Hey there, time traveller!
This article was published 5/7/2010 (2180 days ago), so information in it may no longer be current.
It's been more than 40 years since Lorne Lautens met his first true love and more than 30 since they parted. Even though he's been married almost that long, Lautens has been looking for his original beloved ever since she went off with another man.
Then Sunday night -- sigh -- the 59-year-old civil engineer from Tuxedo found her again.
She was waiting for him in the Pony Corral Grant Park parking lot. Still looking as gorgeous as when he first laid adoring eyes on her, that day beside the freight elevator of the old Century Motors showroom.
Yes, Lorne Lautens' first true love was, and still is, a 41-year-old car.
No, not a Cougar. Something even more provocatively named: a Dart Swinger.
A 1969 Dodge Dart Swinger 340 to be precise. When he was 18, Lautens used the $2,800 he had earned playing in a rock band, and his parents kicked a few hundred bucks more, for the custom-ordered car he turned into a renowned Winnipeg street racer.
But by 27, Lautens had outgrown that and he sold her to a Winkler car collector. In turn, the car collector sold her to Bill Hughes, a now semi-retired Winnipeg electrician who spent close to $28,000 putting her back in near-showroom condition.
"It was like I saw her for the first time," Lautens wrote to Hughes in an email mere hours after they chanced to meet him and the car at the Pony's regular Sunday night cruise.
"I can't believe she has had another life without me," Lautens lamented. "It doesn't seem possible... it seems like cheating."
So what is it with men and their cars? Or at least some men.
I'm not a car guy, so I don't pretend to understand why guys -- and even gals -- gather on Sunday summer nights at the Pony to look under the hoods of classic cars and caress their curves. Lautens' story in particular sounds like a Harlequin Romance version of a Stephen King novel. Except this car has sex appeal instead of a killer instinct.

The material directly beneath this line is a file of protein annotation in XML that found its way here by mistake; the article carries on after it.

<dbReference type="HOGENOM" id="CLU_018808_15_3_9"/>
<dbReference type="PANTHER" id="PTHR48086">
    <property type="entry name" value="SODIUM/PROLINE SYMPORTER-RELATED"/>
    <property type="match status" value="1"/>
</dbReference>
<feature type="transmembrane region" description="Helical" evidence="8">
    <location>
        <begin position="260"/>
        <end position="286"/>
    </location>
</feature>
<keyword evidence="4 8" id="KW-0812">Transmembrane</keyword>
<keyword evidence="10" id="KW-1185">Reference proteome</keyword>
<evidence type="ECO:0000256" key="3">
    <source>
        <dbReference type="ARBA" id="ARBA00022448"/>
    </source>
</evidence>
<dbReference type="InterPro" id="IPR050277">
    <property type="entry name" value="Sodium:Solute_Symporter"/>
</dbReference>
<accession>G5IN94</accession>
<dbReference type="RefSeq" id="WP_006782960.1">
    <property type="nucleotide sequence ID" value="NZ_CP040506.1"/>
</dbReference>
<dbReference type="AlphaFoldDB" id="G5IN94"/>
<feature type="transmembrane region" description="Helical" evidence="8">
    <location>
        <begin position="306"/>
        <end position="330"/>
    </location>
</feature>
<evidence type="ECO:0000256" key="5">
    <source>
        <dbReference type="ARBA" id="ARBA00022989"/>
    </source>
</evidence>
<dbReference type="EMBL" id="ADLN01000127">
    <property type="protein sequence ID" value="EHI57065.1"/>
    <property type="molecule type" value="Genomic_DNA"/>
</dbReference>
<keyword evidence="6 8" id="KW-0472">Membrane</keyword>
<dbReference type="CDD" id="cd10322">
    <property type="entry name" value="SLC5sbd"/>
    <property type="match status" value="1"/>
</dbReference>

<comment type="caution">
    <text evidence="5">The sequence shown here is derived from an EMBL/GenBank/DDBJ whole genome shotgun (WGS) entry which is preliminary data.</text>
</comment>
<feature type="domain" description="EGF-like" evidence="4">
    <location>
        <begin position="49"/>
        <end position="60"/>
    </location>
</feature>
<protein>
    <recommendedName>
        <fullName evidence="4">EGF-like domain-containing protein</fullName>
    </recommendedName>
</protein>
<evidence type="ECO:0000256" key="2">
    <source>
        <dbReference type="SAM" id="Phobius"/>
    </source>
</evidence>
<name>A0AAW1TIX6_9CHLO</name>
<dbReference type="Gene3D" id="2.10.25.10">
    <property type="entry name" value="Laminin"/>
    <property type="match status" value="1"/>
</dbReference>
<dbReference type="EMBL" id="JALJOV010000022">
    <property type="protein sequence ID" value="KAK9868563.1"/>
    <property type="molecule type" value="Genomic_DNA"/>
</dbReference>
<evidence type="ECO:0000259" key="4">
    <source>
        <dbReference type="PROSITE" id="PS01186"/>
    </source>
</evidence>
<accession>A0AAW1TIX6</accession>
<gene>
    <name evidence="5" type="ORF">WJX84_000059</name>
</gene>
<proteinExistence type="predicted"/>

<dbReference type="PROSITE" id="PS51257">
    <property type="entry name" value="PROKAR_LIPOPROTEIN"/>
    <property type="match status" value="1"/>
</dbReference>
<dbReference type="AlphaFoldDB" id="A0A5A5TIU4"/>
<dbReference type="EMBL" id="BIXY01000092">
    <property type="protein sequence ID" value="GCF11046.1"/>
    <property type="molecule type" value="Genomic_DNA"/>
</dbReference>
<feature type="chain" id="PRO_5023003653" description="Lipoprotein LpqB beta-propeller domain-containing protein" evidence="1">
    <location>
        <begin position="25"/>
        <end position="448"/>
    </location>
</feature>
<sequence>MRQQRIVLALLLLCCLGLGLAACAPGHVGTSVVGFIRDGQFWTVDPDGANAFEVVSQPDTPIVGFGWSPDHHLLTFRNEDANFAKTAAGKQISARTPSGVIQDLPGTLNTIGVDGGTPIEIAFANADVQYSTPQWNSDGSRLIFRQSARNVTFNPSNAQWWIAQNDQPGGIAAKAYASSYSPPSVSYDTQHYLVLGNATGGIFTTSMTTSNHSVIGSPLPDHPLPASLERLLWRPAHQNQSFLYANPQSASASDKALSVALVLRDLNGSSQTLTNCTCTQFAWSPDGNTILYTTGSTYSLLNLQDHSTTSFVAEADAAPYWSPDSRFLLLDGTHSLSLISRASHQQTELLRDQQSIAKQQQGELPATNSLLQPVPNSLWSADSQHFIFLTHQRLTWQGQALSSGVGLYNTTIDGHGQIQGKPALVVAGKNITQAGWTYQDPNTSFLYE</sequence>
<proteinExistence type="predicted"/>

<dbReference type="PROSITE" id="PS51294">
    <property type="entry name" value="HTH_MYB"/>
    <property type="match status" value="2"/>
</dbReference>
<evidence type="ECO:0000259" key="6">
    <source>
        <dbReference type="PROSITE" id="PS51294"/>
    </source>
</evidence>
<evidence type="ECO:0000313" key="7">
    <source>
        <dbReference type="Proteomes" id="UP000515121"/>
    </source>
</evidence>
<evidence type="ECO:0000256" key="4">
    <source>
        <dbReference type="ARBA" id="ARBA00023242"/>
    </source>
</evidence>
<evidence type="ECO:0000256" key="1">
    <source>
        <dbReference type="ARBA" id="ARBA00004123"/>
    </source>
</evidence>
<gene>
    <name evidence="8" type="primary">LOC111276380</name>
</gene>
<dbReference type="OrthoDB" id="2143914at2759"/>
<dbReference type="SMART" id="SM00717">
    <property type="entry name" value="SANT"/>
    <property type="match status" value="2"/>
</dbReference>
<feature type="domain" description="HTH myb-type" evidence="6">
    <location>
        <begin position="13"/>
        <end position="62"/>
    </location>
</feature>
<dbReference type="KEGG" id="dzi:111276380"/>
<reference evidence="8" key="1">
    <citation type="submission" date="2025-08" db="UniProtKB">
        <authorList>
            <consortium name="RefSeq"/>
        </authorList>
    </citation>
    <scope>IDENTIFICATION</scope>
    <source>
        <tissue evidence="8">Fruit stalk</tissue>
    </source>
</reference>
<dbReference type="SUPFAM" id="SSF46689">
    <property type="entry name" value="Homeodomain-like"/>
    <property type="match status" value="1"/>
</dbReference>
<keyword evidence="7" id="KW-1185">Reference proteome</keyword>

Actually, there is a bit of a spooky element to how they were reunited.
Bob Shettler and Barrie Creran are St. John's High pals and bandmates of Lautens. They remember the Dart of Lautens's heart and listened for years about how much he still missed her.
About a month ago, Shettler and Creran were in the Interlake doing some birdwatching -- hey, that happens when guys get older -- when something else caught their eyes.
It was a painting of a car on the side of a garage. It looked like Lautens' long-lost love, right down to the rear racing stripe. Naturally, the pair reported the sighting to Lautens. The origin of that mural, which seemed to be foreshadowing what would happen next, is still a mystery. And before he could go out and investigate, Shettler and Creran invited their old friend to Sunday night's car show. Which is when he found the real thing.
As Lautens wrote in the email thanking Harris for looking after his baby: "I'm still in semi-shock and awe at seeing my original 1969 Dodge Dart Swinger 340 this evening with you at the Pony Corral on Grant Avenue."
The day after he sold the car, Lautens regretted it and he's regretted it every day since.
"That's 32 years of looking and hoping," Lautens wrote in the email he carbon copied to me.
Lautens wants to buy her back, of course, and Harris isn't opposed to selling her.
"It's like being reunited with a long-lost child, or your first love," Lautens said.
A first love he calls baby, maybe.
"It is definitely a guy thing," Lautens agreed. "My wife Kathy 'likes' the car, but she doesn't 'love' the car. That's the difference. The car is a very powerful and beautiful time capsule on wheels."
So what is this all about?
The time capsule analogy has something to do with otherwise unsentimental males getting all sweaty and sweet about muscle cars to which they ascribe feminine attributes.
"I think it's something to do with your youth," Lautens told me. "As soon as you see that car you relive your youth... The stories that car could tell. The excitement and the adventures. Both legal and illegal."
Lautens figures that besides the legal races he drove, he and his first love competed in about 500 street drags.
And she only lost five.
Her enduring allure might be as simple as that, I suggested to Lautens.
She's one very fast lady.
Lautens just smiled.
Somehow I get the feeling that right now, Lorne Lautens would be happy just cuddling with his fast lady.
Hey, it's like birding.
It happens when guys get older.